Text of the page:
Weekly Newspaper and for Ward County Trans Pecos, Big Bend of West Texas
Dec. 18, 1997
Pyote school secretary charged
A caseworker secretary at the West Texas State School in
Pyote; her husband, a veteran Department of Public Safety
communications officer; and their 18-year-old son face a
series of criminal indictments charging the family with dope
distribution and sales.
The charges were the result of an undercover investigation
by members of the Permian Basin Drug Task Force.
Named in the indictments were Frank William Bechtel, 43, who
has been with the Department of Public Safety for 17 years;
his wife, Alta Ruth Bechtel, 47, who has worked for West
Texas State School for about nine years; and their son,
Skyler Avery Bechtel, a student at Pecos High School.
The indictments against the Pecos family were released on
Thursday, Dec. 11, after being handed up by a 143rd Judicial
District Grand Jury for Reeves County in Pecos.
Johnny B. Williams, superintendent of the Texas Youth
Commission school at Pyote, and Richard Jones, DPS
communications supervisor for the Pecos region, say the
Bechtels were suspended pending internal inquiry and
disposition of the cases against them.
Mr. and Mrs. Bechtel face three counts of organized
criminal activity in the delivery of contraband drugs by
their son. Skyler Bechtel, who celebrated his 18th birthday
on Saturday, Dec. 13, is charged with organized criminal
activity and delivery of marijuana and cocaine. According to
the indictments, the charges are based on deliveries to
undercover law enforcement officers on Nov. 20, Nov. 22,
Dec. 3 and Dec. 10.
Jones of the Department of Public Safety says the husband's
suspension was effective on Thursday, the day in which the
indictments were released. Williams of the Pyote state
school says the wife's suspensions was effective on Friday,
the day after the Grand Jury acted.
Four held in drug bust
Ward County Sheriff's Deputy John Steussy and elements of
the Permian Basin Drug Task Force confiscated 150 pounds of
marijuana on Tuesday night, Dec. 16, and arrested four men,
reports Chief Sheriff's Deputy Jerry Heflin.
The arrests were made when the officers stopped a vehicle on
State Route 18 about a mile South of the Monahans City
All four men arrested were being held in the Ward County
Jail on Wednesday night in lieu of $10,000 bail bond. One of
the four also is being held for forgery charges filed in
Midland County, according to county jail records.
Officers identified those arrested as:
William Leslie Dunivan, 28, of Odessa, held on charges of
possession and transportation of marijuana.
Steve John Cox, 28, of Odessa, held on charges of possession
and transportation of marijuana.
Arnulfo Anaya Corales, 18, of Ojinaga, Chihuahua, held on
charges of possession and transportation of marijuana and
illegal entry into the United States.
Herminio Armendarez Carrasco, 40, of Ojinaga, Chihuahua,
held on charges of possession and transportation of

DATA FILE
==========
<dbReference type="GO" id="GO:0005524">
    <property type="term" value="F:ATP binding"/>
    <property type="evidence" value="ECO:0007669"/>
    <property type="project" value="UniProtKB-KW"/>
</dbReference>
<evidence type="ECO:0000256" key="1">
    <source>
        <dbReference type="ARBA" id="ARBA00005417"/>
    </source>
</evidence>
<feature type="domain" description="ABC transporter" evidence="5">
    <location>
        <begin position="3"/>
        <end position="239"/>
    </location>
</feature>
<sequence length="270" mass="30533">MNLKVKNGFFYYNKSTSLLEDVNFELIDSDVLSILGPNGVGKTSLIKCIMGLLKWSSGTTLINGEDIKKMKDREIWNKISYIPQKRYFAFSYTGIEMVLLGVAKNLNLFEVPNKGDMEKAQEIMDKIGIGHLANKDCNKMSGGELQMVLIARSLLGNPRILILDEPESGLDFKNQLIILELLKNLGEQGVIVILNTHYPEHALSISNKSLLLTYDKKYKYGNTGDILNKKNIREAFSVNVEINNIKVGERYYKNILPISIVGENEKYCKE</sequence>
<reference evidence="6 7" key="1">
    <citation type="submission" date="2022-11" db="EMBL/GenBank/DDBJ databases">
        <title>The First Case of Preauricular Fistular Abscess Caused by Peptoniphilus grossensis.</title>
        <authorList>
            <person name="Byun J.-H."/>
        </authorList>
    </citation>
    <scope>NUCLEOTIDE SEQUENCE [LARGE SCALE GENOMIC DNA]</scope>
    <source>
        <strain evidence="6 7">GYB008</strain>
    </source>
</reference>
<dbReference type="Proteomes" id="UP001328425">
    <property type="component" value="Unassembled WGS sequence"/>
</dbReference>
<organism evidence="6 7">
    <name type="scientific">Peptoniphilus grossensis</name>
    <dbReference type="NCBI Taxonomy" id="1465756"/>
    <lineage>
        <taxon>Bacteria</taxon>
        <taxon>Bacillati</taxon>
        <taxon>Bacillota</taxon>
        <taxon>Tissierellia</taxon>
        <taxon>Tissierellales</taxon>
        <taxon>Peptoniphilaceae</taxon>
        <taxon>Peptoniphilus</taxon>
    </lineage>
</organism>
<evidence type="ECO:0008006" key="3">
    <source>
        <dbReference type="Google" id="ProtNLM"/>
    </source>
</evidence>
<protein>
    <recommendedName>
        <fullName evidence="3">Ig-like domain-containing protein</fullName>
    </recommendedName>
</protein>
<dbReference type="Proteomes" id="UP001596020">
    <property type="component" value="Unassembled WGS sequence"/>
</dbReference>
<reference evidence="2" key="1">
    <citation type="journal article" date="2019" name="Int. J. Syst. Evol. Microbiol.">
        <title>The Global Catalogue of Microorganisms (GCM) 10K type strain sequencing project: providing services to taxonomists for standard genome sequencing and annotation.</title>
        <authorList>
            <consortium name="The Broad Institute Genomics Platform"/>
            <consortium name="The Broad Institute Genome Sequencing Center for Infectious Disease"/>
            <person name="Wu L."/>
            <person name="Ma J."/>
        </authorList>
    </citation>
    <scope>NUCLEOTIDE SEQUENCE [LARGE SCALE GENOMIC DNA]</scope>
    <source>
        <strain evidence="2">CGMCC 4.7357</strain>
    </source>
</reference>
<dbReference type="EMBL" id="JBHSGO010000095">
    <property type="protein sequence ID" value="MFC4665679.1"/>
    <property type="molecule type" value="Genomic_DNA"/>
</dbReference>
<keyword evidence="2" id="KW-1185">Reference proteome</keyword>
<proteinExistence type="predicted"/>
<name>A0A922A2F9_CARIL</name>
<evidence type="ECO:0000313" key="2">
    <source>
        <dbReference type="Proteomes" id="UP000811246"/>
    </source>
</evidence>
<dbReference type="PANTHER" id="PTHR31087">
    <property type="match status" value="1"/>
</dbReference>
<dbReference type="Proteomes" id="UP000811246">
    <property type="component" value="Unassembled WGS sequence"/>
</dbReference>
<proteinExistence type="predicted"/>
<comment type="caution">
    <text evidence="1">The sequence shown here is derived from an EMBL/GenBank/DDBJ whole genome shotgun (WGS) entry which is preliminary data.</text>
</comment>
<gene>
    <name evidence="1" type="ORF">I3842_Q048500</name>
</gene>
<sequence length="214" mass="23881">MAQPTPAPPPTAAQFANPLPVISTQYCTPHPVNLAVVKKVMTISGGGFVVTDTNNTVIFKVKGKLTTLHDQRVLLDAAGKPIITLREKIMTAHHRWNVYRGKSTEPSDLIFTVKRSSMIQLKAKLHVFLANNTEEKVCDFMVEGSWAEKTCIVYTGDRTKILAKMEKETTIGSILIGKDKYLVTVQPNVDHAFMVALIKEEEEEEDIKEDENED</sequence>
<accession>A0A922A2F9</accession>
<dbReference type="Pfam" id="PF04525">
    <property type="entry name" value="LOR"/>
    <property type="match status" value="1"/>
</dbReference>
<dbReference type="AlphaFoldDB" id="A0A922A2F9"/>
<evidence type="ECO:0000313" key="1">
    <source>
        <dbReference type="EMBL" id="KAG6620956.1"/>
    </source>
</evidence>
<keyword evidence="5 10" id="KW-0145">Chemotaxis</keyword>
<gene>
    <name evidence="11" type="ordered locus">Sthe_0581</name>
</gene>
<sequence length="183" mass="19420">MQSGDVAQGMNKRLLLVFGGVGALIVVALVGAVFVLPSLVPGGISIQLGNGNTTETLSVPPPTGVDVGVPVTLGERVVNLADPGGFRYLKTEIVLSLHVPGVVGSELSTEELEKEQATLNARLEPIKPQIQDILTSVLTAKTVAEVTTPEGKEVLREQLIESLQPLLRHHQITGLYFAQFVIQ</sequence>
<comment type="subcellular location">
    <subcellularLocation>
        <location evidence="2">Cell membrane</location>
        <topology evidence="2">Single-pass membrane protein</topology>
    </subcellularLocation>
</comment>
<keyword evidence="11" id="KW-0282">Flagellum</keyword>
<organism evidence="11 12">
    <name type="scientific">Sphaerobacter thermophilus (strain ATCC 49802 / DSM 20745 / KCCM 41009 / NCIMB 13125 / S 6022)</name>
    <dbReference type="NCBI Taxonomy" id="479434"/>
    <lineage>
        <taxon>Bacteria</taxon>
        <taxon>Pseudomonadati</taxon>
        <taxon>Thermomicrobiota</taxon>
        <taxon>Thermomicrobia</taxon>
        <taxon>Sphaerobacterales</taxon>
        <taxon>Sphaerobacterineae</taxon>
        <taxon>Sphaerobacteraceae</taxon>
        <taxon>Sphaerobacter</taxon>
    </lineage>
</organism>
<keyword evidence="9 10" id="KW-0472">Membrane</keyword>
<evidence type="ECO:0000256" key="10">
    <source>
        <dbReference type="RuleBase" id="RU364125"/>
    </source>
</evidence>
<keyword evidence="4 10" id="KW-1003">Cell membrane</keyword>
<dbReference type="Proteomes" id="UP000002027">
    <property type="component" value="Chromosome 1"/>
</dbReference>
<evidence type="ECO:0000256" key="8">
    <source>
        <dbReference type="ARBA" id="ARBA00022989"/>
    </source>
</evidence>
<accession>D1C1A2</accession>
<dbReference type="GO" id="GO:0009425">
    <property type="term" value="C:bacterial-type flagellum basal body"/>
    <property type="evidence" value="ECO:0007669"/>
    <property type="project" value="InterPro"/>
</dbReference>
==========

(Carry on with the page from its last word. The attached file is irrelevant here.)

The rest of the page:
marijuana and illegal entry into the United States.
Ward County Jail records identified Carrasco as the man who
also is wanted in Midland on the forgery charges.
Sheriff's Deputy Steussy brought those arrested to the Ward
County Jail where he processed the arrests.
Deficit is no-no this year
Administrators of the Monahans-Wickett-Pyote school district
expect to tame the district's nearly
three-quarter-of-a-million dollar deficit, says the
district's chief financial officer.
"We will not run a deficit this year," says district
Business Manager Joe Hayes.
That optimism can be traced directly to sharp increases in
property evaluations, especially minerals, within the school
district's boundaries. Increased revenues will harness the
school district's deficit.
Emphasizes Hayes: "We'll make it up this year because we'll
make up the $700,000-plus."
The about $753,000 shortfall was identified in the Kelley,
Smith, Willson & Rives audit of the school district's
revenues and expenditures for the fiscal year that ended on
Aug. 31. The audit was released at a meeting of the school
board on Tuesday, Dec. 9. Business manager Hayes notes the
$753,000 deficit followed a deficit of about $300,000 the
previous year. Prior to that, Hayes recalls, the school
district had operated for several years with no deficit.
When the audit report was presented to the school trustees,
James L. Willson of the firm noted the decrease in revenues
that marked the deficit "but we did not drop so much in the
The fund balance is the reserve on which school district
fiscal health depends.
Of this fiscal year's and the previous year's deficits,
"We spent more money than we took in. It was due to our
revenues going down. We actually spent less but our property
values (in fiscal 96 and 95) were down and our state
reimbursement runs a year behind."
To go to the bottom line, the business manager says: "We had
less revenue from local property taxes."
Willson told the board: "Revenues the problem. We've lost